Deepwater fields present challenges to the pre-commissioning of the pipelines responsible for transporting oil and gas. Hydrostatic pressure exerted by long water columns to the downline system must be addressed and overcome because it can collapse the downhole equipment that had previously been used only in shallow waters. With the development of deepwater fields, coiled tubing (CT) provides several advantages over regular downlines. Considering that the pipelines are longer than 200 km and larger than 20 in. diameter, months of continuous work are necessary during their pre-commissioning; consequently, higher flow rates are required to reduce time and costs.
Large-bore CT as downline has proven to be a cost-effective and reliable means to access deepwater pipeline pre-commissioning. With reduced layout and costs, as compared to regular downline systems, CT can provide the only economically feasible solution for some scenarios.
To extend CT life without compromising its integrity and the operation, on-site pipe management and high cycle fatigue studies were conducted. A multi-skilled crew also helped to reduce personnel on board for a small vessel application without reducing health, safety, and environment (HSE)/service quality (SQ) levels. Customized and reduced equipment layout was implemented to address deck load and space restrictions.
The use of a regular downline dramatically affects costs because several external layers must be added to provide suitable collapse pressure resistance, increasing its diameter and requiring a larger storage reel in accordance with minimum bending radius (MBR) to avoid damage to the downline, compromising deck layout. Complex manufacturing increases procurement costs and timing, and makes on-site repair capabilities impossible. However, 3.5 in. CT considerably reduced the final operational time, reducing friction pressure losses while maintaining a feasible layout.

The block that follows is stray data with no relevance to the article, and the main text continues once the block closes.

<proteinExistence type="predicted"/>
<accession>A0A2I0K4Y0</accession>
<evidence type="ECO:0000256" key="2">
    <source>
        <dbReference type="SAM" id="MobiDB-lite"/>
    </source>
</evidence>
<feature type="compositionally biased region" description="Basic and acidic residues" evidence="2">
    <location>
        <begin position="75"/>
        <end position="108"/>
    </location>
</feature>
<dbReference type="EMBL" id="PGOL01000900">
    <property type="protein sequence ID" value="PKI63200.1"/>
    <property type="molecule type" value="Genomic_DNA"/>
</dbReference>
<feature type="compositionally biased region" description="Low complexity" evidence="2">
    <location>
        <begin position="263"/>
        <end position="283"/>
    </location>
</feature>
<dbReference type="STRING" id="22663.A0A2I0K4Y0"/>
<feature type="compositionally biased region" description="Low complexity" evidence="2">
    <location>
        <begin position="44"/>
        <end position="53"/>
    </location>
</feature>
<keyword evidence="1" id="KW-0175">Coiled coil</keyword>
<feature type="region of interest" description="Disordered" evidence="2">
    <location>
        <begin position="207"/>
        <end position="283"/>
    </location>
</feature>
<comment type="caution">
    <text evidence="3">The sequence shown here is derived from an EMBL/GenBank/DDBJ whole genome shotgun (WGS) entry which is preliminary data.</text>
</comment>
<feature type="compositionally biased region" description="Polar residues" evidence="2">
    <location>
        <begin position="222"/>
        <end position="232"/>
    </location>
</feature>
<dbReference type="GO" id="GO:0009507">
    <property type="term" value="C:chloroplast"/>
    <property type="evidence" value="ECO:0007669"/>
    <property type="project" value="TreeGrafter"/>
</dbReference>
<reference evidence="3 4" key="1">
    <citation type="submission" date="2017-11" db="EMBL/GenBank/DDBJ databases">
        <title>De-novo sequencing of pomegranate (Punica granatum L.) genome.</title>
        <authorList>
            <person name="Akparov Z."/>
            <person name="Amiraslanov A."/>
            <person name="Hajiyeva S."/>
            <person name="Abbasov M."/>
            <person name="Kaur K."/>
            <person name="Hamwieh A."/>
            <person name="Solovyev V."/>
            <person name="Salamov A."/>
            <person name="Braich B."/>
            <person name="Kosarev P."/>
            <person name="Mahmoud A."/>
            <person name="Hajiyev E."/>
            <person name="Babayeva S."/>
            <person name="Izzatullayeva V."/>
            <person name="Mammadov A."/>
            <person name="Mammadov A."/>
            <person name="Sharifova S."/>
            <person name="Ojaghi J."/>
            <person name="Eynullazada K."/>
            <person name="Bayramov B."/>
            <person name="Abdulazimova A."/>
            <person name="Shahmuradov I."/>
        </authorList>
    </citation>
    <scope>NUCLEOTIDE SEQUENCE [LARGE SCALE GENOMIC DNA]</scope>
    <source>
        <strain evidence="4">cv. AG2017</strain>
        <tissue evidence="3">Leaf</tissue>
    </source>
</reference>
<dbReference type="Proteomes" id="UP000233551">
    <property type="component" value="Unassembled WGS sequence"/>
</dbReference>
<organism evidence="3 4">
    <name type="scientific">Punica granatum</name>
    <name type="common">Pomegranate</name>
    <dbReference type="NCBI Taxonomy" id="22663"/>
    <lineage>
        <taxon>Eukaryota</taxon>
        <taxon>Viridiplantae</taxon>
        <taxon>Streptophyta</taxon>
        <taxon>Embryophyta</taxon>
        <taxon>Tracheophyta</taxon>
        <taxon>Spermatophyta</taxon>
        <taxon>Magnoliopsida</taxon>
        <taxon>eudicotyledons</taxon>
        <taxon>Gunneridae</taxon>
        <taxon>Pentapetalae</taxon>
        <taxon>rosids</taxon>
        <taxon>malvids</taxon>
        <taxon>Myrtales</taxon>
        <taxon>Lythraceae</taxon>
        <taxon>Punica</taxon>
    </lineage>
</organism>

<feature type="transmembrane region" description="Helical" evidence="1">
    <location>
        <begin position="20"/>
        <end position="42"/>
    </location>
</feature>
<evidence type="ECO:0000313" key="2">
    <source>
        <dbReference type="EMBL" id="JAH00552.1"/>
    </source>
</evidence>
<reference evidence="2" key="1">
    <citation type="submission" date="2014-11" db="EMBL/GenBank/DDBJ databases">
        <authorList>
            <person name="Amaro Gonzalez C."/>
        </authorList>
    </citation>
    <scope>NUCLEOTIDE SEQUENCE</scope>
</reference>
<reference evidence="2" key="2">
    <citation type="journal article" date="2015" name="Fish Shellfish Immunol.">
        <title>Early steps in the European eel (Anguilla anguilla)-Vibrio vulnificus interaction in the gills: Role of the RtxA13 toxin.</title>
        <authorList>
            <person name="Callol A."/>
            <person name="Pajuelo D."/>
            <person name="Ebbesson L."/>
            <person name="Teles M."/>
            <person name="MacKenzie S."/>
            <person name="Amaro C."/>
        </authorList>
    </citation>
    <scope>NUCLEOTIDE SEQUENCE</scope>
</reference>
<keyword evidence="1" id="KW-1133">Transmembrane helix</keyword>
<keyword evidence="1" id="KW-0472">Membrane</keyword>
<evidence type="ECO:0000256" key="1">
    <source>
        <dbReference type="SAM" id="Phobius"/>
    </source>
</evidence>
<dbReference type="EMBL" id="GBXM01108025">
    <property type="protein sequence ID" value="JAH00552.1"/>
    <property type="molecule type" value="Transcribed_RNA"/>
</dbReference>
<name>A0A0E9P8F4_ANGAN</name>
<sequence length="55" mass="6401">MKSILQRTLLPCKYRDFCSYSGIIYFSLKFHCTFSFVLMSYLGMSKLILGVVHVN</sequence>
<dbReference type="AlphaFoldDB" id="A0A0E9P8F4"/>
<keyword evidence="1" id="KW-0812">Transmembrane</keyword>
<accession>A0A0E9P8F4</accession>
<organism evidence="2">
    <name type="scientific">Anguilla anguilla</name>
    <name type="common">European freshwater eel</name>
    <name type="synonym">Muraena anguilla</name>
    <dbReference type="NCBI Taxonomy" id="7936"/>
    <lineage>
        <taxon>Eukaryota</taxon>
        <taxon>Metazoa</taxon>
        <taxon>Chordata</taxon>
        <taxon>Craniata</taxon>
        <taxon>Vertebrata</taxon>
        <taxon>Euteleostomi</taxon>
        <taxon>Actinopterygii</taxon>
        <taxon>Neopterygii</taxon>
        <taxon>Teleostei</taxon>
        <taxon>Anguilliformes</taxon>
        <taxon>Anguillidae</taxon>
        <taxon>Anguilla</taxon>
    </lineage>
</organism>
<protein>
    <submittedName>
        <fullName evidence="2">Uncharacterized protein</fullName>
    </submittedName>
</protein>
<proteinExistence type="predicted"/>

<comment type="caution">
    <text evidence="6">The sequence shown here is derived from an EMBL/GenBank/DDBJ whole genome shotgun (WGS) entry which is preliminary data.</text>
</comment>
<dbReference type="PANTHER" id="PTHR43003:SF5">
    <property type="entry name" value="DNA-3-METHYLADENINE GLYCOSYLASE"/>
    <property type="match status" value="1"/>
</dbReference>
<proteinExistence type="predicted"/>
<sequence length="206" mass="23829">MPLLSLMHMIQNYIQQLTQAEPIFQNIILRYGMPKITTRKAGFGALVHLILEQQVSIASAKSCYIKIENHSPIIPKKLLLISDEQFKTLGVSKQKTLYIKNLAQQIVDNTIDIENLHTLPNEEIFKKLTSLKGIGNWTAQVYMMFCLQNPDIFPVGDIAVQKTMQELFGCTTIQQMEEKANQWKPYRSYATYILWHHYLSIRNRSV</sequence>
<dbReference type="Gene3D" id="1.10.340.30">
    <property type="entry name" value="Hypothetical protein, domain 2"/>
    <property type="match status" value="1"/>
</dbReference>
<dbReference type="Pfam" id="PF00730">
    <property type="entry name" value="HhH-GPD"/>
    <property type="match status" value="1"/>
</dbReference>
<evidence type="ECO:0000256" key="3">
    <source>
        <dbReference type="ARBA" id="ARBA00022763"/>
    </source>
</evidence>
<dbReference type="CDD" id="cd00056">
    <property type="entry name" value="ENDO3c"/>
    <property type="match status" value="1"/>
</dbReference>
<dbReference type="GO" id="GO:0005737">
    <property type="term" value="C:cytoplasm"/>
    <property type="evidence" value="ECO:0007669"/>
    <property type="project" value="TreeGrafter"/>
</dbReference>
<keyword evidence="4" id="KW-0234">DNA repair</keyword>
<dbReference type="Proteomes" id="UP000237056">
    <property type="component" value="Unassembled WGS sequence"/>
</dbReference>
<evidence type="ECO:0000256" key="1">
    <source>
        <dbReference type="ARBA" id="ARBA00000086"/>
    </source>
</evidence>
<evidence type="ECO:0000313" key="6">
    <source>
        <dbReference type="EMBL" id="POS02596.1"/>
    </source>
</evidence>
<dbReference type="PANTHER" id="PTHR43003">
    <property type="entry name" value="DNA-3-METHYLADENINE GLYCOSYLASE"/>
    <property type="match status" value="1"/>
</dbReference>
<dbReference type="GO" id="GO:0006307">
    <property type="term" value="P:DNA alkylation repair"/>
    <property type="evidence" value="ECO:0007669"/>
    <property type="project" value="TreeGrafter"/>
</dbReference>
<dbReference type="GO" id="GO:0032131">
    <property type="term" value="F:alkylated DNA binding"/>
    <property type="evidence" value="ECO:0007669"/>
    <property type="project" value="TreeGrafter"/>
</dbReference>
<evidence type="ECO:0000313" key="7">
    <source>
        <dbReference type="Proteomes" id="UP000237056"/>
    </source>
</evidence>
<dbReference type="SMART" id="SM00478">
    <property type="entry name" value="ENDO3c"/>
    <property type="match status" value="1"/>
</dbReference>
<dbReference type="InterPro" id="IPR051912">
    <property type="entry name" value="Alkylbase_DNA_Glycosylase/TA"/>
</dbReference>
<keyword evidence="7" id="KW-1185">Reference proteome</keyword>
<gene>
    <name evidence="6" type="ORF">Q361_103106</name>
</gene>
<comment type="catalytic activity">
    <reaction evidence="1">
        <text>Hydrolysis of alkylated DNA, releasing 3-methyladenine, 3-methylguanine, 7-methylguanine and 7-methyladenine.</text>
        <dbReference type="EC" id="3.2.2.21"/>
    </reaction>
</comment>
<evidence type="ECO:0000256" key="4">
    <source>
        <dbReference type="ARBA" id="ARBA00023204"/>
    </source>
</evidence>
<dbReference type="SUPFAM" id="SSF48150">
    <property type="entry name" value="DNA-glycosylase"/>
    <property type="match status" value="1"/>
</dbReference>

Improvements made on rig-up and operational procedures, as compared to previous similar project experience, enhanced technology advantages and reduced the deployment and recovery time needed. Because of vessel limitations with rough weather conditions on this project, the CT eventually had to be recovered to the surface. Consequently, these improvements reduced rigging time and safely extended the operational window, enabling multiple deployments, even within shorter intervals of fair weather.
An optimized deck layout for CT and monoethylene glycol (MEG) collection spreads was necessary for small vessel use; it reduced customer costs, considering that a much larger vessel was simultaneously operating on the other pipeline end for the largest high-pressure dewatering spread ever installed on a vessel for a pre-commissioning operation. The CT control cabin was placed perpendicularly to the reel; consequently, a closed-circuit TV system was mounted behind the reel to allow pipe spooling.
Brazil's largest and deepest pre-commissioning operation was performed safely with service quality excellence, increasing efficiency levels of the industry within this scope of work. Several lessons learned have been assessed for further improvements.